The U.S. educational system is often criticized for its inequity and lack of opportunity for those from lower socioeconomic backgrounds. Despite decades of reform and attempts to level the playing field, the system still often favors the wealthy. From better-funded schools in wealthy neighborhoods to the cost of college tuition, the system is designed to give those with money an advantage. This often results in those without the financial means to access a quality education lagging behind their more privileged peers, perpetuating a cycle of poverty and inequality. It is clear that the U.S. educational system is far from perfect, and much work must be done to ensure that all students, regardless of social class, have access to an equal and quality education.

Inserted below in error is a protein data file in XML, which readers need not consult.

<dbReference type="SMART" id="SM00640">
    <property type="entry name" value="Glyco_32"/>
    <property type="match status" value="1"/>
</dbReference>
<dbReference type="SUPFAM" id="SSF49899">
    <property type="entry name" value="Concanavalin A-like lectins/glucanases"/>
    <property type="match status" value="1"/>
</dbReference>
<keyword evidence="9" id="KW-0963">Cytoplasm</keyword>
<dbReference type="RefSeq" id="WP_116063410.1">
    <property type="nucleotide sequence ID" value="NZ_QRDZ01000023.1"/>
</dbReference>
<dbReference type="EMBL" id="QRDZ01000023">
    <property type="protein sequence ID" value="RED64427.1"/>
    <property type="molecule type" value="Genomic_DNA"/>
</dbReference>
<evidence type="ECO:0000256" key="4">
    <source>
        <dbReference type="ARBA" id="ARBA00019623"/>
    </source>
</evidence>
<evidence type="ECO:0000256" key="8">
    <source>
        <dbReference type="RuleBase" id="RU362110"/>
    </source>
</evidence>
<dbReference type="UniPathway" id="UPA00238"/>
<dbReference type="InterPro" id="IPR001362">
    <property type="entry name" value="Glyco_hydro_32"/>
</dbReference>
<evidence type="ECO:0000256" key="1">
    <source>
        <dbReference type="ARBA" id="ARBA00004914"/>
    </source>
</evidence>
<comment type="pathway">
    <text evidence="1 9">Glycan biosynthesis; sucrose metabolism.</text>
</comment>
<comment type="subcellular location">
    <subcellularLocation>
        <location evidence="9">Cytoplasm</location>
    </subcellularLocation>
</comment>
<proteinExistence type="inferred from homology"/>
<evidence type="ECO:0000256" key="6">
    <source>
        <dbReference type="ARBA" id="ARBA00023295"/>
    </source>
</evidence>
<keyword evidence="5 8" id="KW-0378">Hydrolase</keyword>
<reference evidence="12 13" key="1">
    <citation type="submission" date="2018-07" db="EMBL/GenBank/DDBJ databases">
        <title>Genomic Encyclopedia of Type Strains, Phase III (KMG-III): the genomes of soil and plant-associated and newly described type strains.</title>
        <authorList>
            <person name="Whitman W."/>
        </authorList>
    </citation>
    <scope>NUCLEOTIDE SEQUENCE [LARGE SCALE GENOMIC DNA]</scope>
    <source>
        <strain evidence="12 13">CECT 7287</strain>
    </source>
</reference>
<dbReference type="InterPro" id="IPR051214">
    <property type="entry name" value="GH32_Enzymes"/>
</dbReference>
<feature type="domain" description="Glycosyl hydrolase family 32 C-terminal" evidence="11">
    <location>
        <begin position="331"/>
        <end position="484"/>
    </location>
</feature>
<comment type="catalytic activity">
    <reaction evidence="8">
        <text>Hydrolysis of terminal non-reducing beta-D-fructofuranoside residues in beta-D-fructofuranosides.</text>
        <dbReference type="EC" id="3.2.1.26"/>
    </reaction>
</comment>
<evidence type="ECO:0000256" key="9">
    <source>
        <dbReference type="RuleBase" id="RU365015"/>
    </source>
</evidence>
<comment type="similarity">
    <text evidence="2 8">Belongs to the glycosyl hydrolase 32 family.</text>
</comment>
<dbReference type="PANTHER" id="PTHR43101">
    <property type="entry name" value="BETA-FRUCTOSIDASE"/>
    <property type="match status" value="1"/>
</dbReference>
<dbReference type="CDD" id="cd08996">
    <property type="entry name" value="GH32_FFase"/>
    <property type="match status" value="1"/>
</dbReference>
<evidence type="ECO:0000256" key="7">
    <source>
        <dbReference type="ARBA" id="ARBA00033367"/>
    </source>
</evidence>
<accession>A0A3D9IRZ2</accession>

This article examines the lack of funding for teacher education in public schools. It argues that inadequate funding is a major obstacle to ensuring that public schools have well-trained teachers. It explains that the cost of tuition, books and fees for teacher education programs are often too much for public school systems to bear. It also outlines the potential long-term impacts of not adequately funding teachers’ education, including classroom overcrowding, lower teacher pay and lack of resources. Finally, it suggests that policy makers should consider increasing or creating additional funding sources to support teacher education in public schools.